Shade plants for the west wall?

Discussion in 'Designing, building, making and powering your life' started by SandGroper, Mar 17, 2007.

  1. SandGroper

    SandGroper New Member

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    G'day all

    I live in a small villa in Perth which has large floor to ceiling windows exposed to the west. We've had the usual stinking hot summer with quite a few days over 40 degrees. I'd like to get something to grow to shade the side of the building, I'm thinking of a "wall" of plants about 2-3m high with dense foliage.

    The garden bed on that side of the building is about 5m long and 2m wide. I've had some people advise me that Lillypilly is a good idea for it. Any other ideas would be very much appreciated.

    In case you're wondering... I bought the place because it's close to the beach!
     
  2. hedwig

    hedwig Junior Member

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    don't know much about the climate in Perth, how about grape vines?
     
  3. Tezza

    Tezza Junior Member

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    Before u plant anything,THINK Do you want to totally loos the veiw you presently enjoy?

    If you do..You could plant decideous vines as in grapes, or some beutifull decidous trees like liquid amber or the many sexy foilage trees now available Imagine the veiw in Autum with setting sun setting down over the ocean..

    Hey call me up Id like to see your veiw too


    Tezza
     
  4. Plumtree

    Plumtree Junior Member

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    Why not buy some roller blinds that you can roll up or down when needed? With blinds you have complete control so that you can enjoy the warmth provided by the winter sun. Exterior blinds are effective as well. Trees are a great idea but will take a 'lifetime' of growth to be really effective. They will have to be quite substantial trees to block the sun because of the angle of the sunlight. Even a grapevine will take 2 to 3 years to grow to any size on a trellis. :cry:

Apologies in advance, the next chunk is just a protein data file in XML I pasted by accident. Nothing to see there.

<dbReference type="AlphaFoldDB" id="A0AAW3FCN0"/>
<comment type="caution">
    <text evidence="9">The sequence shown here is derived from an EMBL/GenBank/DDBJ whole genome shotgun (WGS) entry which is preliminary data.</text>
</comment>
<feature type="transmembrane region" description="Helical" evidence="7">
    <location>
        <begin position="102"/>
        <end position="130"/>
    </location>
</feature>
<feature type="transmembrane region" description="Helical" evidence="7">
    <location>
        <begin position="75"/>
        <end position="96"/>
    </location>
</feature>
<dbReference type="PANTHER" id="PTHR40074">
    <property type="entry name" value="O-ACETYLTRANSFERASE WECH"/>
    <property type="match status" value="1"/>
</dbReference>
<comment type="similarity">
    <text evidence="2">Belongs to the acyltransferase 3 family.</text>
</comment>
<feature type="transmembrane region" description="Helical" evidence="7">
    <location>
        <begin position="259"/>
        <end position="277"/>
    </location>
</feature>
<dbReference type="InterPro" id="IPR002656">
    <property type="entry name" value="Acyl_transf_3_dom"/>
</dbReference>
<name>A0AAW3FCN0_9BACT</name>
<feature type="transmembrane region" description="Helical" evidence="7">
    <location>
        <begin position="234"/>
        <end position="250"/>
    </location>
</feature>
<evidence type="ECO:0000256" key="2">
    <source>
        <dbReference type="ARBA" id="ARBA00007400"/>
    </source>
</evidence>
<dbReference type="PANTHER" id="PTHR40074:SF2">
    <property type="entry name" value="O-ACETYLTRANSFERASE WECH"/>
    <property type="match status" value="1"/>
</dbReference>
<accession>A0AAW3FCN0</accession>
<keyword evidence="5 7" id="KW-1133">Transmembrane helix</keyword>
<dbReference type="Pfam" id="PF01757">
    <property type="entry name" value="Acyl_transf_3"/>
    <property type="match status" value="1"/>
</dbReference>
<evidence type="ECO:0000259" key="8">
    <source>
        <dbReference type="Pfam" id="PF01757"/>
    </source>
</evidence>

5. bill

    bill Junior Member

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    What about a Rottnest Island Pine (Callitris preissii)? It is adapted to coastal areas and thus isn't going to worry about airborne salt from your nearby beach or the crappy sand you no doubt have. It is an upright shrub that grows to 6m. Nice soft foliage but it isn't decidious, so you will lose your view.

    Do not plant a lillypilly if you only have 2m width as the canopy will extend well beyond that and you will be forever pruning (they grow quick though). I like the roller shutter idea myself but if you are sold on a tree it will have to be very contained. I think even a liquid amber is going to exceed 2m width. Chillean Pencil Willows might do it. Vines have their own set of problems but can look (and feel) lovely. I think the non-fruiting grape vines will cover a trellis in half the time of a fruiting vine so they may be an option.

    There are quite a few conifers that will do the trick. There has been some sort of fungus in Perth for the last decade or so that takes out conifers. I have seen a lovely conifer hedge destroyed because every 2nd plant died. for that reason I am wary of conifers. The Rottnest Island Pine isn't a conifer but looks like one.

    Having written all this - if I was doing it I would look at putting a non-fruiting ornamental grape vine on a trellis. They are lovely, don't attract ants, will give shade without loss of view, and let the sun through in winter. Failing that have a look at the rottnest island pine.
     
  6. Jez

    Jez Junior Member

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    Build a 2-3m deep shade house with 80% shade cloth onto that end of the house across the windows - and the northern side if you suffer similar problems.

    Plant it out with a range of low-light plants (and there are edibles which fall into this category) which are nice to look out onto (make the best aesthetic use of that window you can), cover the outer side of the shadehouse with a vine (which you then aren't totally reliant on for shade as you would be if you just used that with no shade house) - the end result will be a pleasantly altered micro-climate which you may even like to utilise as an outdoor area for summertime.

    In a solar passive design with a well insulated structure, I'd just recommend planting, because ideally you'd want some Western sun in winter months, but to be perfectly blunt, you're dealing with a major architectural flaw with your current design...that sort of flaw calls for a radical solution if you want to solve the problem.
     
  7. bill

    bill Junior Member

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    Jez is correct - a shadehouse would be the duck's nuts. I retract my earlier advice and slap my forehead for not thinking of it.
     
  8. greeny

    greeny Junior Member

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    I think I would use kiwifruit there.
     
  9. Ev

    Ev Junior Member

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    I hung shadecloth of the eeves, dropped the temp of the brickwall quite nicely, I would like to build a nice weld mesh trellace out from the roof maybe 3M one day when I have the cash though.

    As for plants just a caution avoid having plants or moisture near your house(
     

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